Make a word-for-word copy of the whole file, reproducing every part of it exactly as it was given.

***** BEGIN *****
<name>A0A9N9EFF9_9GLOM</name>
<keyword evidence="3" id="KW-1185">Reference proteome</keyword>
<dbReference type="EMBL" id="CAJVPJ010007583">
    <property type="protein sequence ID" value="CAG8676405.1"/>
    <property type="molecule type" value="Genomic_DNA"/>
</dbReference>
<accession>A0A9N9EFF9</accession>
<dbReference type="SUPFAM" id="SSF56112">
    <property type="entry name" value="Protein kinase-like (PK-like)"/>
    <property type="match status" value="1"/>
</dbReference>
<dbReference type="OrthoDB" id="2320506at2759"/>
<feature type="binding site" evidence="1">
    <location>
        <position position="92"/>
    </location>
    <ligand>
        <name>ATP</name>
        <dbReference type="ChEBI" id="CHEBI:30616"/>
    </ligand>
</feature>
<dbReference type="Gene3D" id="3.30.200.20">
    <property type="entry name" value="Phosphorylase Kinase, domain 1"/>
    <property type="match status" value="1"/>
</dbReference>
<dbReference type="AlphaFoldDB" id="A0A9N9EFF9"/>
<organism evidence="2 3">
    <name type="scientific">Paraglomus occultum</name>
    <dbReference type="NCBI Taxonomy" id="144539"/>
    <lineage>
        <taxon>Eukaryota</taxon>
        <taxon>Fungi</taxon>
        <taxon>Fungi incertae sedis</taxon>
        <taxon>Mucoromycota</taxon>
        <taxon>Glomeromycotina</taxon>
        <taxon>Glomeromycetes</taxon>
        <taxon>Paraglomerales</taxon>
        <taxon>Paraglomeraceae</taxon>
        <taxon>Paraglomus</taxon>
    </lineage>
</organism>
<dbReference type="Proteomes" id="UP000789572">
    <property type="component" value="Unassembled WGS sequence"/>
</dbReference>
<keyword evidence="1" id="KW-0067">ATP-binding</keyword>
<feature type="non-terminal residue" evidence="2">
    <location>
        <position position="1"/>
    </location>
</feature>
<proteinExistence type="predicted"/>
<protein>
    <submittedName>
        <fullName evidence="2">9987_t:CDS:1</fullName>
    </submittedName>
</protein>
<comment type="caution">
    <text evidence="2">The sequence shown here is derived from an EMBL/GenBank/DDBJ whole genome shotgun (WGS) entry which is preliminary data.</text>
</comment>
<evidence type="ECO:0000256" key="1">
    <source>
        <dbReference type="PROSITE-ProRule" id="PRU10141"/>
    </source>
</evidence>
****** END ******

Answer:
<name>A0A9N9EFF9_9GLOM</name>
<keyword evidence="3" id="KW-1185">Reference proteome</keyword>
<dbReference type="EMBL" id="CAJVPJ010007583">
    <property type="protein sequence ID" value="CAG8676405.1"/>
    <property type="molecule type" value="Genomic_DNA"/>
</dbReference>
<accession>A0A9N9EFF9</accession>
<dbReference type="SUPFAM" id="SSF56112">
    <property type="entry name" value="Protein kinase-like (PK-like)"/>
    <property type="match status" value="1"/>
</dbReference>
<dbReference type="OrthoDB" id="2320506at2759"/>
<feature type="binding site" evidence="1">
    <location>
        <position position="92"/>
    </location>
    <ligand>
        <name>ATP</name>
        <dbReference type="ChEBI" id="CHEBI:30616"/>
    </ligand>
</feature>
<dbReference type="Gene3D" id="3.30.200.20">
    <property type="entry name" value="Phosphorylase Kinase, domain 1"/>
    <property type="match status" value="1"/>
</dbReference>
<dbReference type="AlphaFoldDB" id="A0A9N9EFF9"/>
<organism evidence="2 3">
    <name type="scientific">Paraglomus occultum</name>
    <dbReference type="NCBI Taxonomy" id="144539"/>
    <lineage>
        <taxon>Eukaryota</taxon>
        <taxon>Fungi</taxon>
        <taxon>Fungi incertae sedis</taxon>
        <taxon>Mucoromycota</taxon>
        <taxon>Glomeromycotina</taxon>
        <taxon>Glomeromycetes</taxon>
        <taxon>Paraglomerales</taxon>
        <taxon>Paraglomeraceae</taxon>
        <taxon>Paraglomus</taxon>
    </lineage>
</organism>
<dbReference type="Proteomes" id="UP000789572">
    <property type="component" value="Unassembled WGS sequence"/>
</dbReference>
<keyword evidence="1" id="KW-0067">ATP-binding</keyword>
<feature type="non-terminal residue" evidence="2">
    <location>
        <position position="1"/>
    </location>
</feature>
<proteinExistence type="predicted"/>
<protein>
    <submittedName>
        <fullName evidence="2">9987_t:CDS:1</fullName>
    </submittedName>
</protein>
<comment type="caution">
    <text evidence="2">The sequence shown here is derived from an EMBL/GenBank/DDBJ whole genome shotgun (WGS) entry which is preliminary data.</text>
</comment>
<evidence type="ECO:0000256" key="1">
    <source>
        <dbReference type="PROSITE-ProRule" id="PRU10141"/>
    </source>
</evidence>